Went though a draft of this in my head as a funny Q&A with myself — 19 questions asking if I’d need the newly announced device to help me get existing work done better or if I could expect to jump in tomorrow helping clients create content for a newly introduced publishing model all answered with a simple “NO”. Followed by question 20 “will I still preorder it?” answered with a “Probably”. What I realized as I typed it up was that it all came down to work value vs. consumer value. As someone who is a somewhat recent iPhone owner and a long time Apple laptop user there was no solid work value I could find in this new type of 3G computing device but there is still plenty of consumer value as a consolidation and update of devices we’ve seen before.
Falls flat on my “Work Use” criteria
I’m a web developer working with middle to large size development and design teams. I’m not a middle manager or department lead, I don’t do a ton of presentations to clients and as a freelancer don’t attend daily conference room based meetings. I used the iPhone features I already have to stay connected while on the go, and when I need more then email, web and online tools I need a lot more and need to carry the laptop. Text editing, source control, multiple web browser installs and extensions, fully featured Photoshop are where my bread is buttered and a device that grew up from the iPhone instead of down from the laptop [like the MacBook Air] just will always fall short there.
As a photographer shooting purely for fun this doesn’t really help me for the same reason. I wouldn’t be using it for sales, but photo management and editing. Until there are more 3rd party apps that follow the new iWork or iPhoto model we saw demo’d today [I’m looking at you Adobe — bring me iPad Lightroom or Bridge] this just doesn’t do enough. The first thing I’d want to do with this is sit down with a cup of coffee or a beer after a shoot and get a head start on my workflow by integrating with my existing library, tagging and rating that turns 300 photos into 10 or 20 I want to process further. Slideshows are great if I’m meeting with clients, but the iPhone is “good enough” for for me on the go and I don’t have cause to carry this /just/ to show some photos off.
If your work involves communication more then or as much as content creation this may very well be a great device in the workplace, but for me, until it becomes something more or something I’m helping clients create content for it [more smaller publishing outlets in the future?] it just doesn’t help me out.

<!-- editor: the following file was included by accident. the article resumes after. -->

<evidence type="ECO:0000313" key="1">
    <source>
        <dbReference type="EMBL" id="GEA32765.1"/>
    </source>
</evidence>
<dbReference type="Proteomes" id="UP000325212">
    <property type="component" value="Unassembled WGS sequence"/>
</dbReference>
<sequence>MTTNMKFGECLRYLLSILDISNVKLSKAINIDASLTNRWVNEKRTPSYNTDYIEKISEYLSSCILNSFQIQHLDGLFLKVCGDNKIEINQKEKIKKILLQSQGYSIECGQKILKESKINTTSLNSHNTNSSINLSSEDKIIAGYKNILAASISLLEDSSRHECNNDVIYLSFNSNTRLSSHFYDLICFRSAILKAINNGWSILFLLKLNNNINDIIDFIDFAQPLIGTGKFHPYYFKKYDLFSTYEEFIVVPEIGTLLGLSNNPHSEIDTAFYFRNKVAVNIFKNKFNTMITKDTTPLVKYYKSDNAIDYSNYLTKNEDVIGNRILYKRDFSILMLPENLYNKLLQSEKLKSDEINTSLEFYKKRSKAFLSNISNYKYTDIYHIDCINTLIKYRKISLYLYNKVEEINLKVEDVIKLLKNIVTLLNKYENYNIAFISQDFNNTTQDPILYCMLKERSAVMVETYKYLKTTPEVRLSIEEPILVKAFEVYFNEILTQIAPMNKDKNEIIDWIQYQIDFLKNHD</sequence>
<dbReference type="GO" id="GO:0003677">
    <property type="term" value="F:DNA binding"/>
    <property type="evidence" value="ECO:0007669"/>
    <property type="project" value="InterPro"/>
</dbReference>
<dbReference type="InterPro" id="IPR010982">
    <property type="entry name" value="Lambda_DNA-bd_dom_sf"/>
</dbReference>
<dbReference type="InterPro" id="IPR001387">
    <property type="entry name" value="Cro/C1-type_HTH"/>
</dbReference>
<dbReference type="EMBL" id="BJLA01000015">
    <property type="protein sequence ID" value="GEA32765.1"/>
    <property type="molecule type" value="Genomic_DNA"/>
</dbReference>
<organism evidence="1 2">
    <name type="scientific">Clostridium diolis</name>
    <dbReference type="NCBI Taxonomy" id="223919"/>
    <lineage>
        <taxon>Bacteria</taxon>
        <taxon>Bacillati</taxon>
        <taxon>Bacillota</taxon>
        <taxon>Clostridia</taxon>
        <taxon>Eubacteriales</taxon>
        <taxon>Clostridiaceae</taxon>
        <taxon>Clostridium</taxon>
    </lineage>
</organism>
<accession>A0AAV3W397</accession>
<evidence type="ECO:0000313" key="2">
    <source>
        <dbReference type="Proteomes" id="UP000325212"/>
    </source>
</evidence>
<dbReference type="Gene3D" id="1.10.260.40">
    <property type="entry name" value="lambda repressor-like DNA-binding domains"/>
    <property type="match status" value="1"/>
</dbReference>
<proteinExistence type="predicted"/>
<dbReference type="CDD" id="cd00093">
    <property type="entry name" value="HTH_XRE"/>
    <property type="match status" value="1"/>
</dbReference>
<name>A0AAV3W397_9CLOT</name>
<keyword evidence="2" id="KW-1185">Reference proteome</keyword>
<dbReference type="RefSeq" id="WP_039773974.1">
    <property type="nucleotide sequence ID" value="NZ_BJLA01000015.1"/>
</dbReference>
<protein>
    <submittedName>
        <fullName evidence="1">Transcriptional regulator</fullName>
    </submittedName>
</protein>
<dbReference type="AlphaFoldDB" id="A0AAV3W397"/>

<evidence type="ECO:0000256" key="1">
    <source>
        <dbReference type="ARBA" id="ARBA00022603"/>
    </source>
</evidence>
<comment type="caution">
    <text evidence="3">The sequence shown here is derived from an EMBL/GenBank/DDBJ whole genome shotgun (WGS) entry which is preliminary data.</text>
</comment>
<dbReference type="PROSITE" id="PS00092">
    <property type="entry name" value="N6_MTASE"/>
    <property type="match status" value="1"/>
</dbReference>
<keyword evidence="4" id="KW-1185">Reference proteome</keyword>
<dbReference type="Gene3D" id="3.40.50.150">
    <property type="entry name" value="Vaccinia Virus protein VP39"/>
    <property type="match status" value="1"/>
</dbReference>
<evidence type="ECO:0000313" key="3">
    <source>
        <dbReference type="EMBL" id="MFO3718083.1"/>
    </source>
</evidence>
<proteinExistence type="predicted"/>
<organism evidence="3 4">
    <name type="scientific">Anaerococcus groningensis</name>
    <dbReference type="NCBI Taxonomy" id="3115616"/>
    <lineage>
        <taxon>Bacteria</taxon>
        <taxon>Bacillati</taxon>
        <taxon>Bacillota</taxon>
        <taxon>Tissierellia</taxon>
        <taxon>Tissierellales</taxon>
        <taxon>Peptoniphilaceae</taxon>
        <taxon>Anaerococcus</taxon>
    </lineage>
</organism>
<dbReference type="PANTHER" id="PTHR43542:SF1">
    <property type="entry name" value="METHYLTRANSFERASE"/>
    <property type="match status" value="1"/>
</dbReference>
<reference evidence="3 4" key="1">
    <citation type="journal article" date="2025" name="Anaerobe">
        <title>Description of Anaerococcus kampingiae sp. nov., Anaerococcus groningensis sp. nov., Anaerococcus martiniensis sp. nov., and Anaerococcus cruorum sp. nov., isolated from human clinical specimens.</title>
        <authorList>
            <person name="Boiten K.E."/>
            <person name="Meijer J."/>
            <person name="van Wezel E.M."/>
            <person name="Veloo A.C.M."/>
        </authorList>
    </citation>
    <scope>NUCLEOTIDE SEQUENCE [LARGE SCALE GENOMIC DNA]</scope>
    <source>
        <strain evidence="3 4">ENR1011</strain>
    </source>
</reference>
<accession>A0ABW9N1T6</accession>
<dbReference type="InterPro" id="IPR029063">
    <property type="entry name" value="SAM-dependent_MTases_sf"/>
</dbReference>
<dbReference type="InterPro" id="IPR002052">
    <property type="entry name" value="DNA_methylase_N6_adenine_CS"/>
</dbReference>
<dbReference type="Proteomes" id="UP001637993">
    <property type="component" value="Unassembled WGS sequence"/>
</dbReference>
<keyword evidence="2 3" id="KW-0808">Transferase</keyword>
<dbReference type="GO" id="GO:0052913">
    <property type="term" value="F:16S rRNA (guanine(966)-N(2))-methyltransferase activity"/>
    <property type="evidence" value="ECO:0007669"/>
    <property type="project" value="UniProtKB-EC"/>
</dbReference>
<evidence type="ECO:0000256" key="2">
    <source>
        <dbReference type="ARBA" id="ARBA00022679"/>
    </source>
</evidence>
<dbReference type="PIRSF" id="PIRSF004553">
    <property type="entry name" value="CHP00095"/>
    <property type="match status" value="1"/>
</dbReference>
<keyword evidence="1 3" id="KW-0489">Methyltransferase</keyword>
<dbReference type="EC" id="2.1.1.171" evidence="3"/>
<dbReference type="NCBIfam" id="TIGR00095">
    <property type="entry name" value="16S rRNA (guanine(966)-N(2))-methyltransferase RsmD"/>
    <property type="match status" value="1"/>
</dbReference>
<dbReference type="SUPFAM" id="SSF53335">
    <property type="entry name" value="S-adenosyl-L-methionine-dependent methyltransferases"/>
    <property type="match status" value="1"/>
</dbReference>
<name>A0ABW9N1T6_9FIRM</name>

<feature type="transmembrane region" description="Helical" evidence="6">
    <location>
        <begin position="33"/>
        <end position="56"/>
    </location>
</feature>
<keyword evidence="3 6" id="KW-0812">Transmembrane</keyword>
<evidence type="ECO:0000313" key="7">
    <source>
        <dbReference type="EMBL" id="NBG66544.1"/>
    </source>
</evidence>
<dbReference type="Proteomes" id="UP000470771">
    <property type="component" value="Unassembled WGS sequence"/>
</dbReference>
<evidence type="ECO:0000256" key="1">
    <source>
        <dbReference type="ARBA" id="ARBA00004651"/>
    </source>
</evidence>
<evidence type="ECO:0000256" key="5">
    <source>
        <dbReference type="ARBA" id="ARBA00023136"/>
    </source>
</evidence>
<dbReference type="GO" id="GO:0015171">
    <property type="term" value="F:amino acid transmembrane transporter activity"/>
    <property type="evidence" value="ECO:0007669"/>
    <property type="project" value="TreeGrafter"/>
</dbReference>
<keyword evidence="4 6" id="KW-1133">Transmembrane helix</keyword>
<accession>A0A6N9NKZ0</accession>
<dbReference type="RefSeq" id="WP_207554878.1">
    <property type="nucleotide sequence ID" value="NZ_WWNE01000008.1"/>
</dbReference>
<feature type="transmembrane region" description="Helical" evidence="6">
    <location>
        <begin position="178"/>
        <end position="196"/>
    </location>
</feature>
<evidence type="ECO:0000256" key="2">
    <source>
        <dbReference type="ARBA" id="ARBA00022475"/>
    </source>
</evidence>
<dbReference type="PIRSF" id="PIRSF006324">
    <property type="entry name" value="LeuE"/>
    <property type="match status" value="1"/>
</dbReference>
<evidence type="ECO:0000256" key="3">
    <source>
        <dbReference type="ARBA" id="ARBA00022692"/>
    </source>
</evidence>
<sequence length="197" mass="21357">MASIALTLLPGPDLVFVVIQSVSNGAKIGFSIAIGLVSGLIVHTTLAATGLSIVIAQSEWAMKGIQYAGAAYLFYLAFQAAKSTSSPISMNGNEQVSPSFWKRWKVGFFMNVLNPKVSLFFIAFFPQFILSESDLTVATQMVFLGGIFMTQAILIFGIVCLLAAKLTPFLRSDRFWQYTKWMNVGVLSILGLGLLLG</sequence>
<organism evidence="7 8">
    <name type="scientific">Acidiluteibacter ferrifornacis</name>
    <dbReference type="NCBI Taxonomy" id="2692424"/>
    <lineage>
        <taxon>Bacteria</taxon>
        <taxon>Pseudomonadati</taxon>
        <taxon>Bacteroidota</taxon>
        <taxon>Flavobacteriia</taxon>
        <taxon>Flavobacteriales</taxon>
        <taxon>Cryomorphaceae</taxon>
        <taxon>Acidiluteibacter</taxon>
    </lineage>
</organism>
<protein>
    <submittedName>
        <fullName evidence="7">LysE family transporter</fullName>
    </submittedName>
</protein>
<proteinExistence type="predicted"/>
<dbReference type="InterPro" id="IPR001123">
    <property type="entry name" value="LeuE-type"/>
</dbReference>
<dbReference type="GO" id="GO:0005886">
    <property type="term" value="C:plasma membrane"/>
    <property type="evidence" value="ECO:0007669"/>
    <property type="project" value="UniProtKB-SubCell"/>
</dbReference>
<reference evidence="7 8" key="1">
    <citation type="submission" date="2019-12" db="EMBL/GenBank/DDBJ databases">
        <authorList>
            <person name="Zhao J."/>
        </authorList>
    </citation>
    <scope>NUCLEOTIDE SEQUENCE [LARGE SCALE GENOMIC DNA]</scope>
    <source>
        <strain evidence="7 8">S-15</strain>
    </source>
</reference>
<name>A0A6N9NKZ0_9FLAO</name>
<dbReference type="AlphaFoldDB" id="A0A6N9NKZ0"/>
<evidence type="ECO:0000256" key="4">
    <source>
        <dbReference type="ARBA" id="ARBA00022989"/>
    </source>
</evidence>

Still a great consumer device
Take “getting work done” out of the equation and what are you left with? A device for consumption of media by consumers. So what’s the iPad offer to that market?
A full color eBook reader that matches the Kindle DX in size, and (may) do a better job with the PDFs I randomly pick up here or there [like David Duchemin’s Craft & Vision series for photographers]. The market already puts a value on this type of device at $489.
A WiFi enabled photo frame when not in use. Though prices have come down in the last year or so, good size & quality screens w/ wifi updating will still run you $200-$300+.
A nice extra screen for watching video, video podcasts, or other content throughout the day, freeing some existing monitor space or making me more mobile around the house [someone get netflix or hulu running on this thing and you really get me charged here]. Thus removing any desire for another monitor or a netbook I may have had.
Add a few favorite games or [another] device running iTunes remote to control my music from one room to another to polish it off and you have something I can really see myself using around the house and for a price that can fit an established marketplace and a tech geeks budget.
Desire fits the pricing model
At the end of this day of lots of news, commentary and discussions I’m left with the following conclusion — at the entry point of $499 for the 16GB WiFi only model there’s a LOT to like about it and I see a good market for it [stealing sales from Kindle DX and Apple’s own iPod Touch]. At $829 + $30/month for the 64GB model with unlimited 3G data usage it just doesn’t do enough to carve out a new space between an iPhone and a laptop + wireless card for many people to justify the cost & it becomes a niche device like other existing tablets [or even the MacBook Air].
We didn’t get a magical new device made from unicorns and rainbows today. It isn’t going to change the way I work. Won’t [yet] change the publishing industry. But that’s all ok. What I do see is a solid offering by Apple and a solid start for a new device type at a good entry price point. And for the much smaller % of people that will find use in the 3G features or iWork & email on the go they can get all that, too.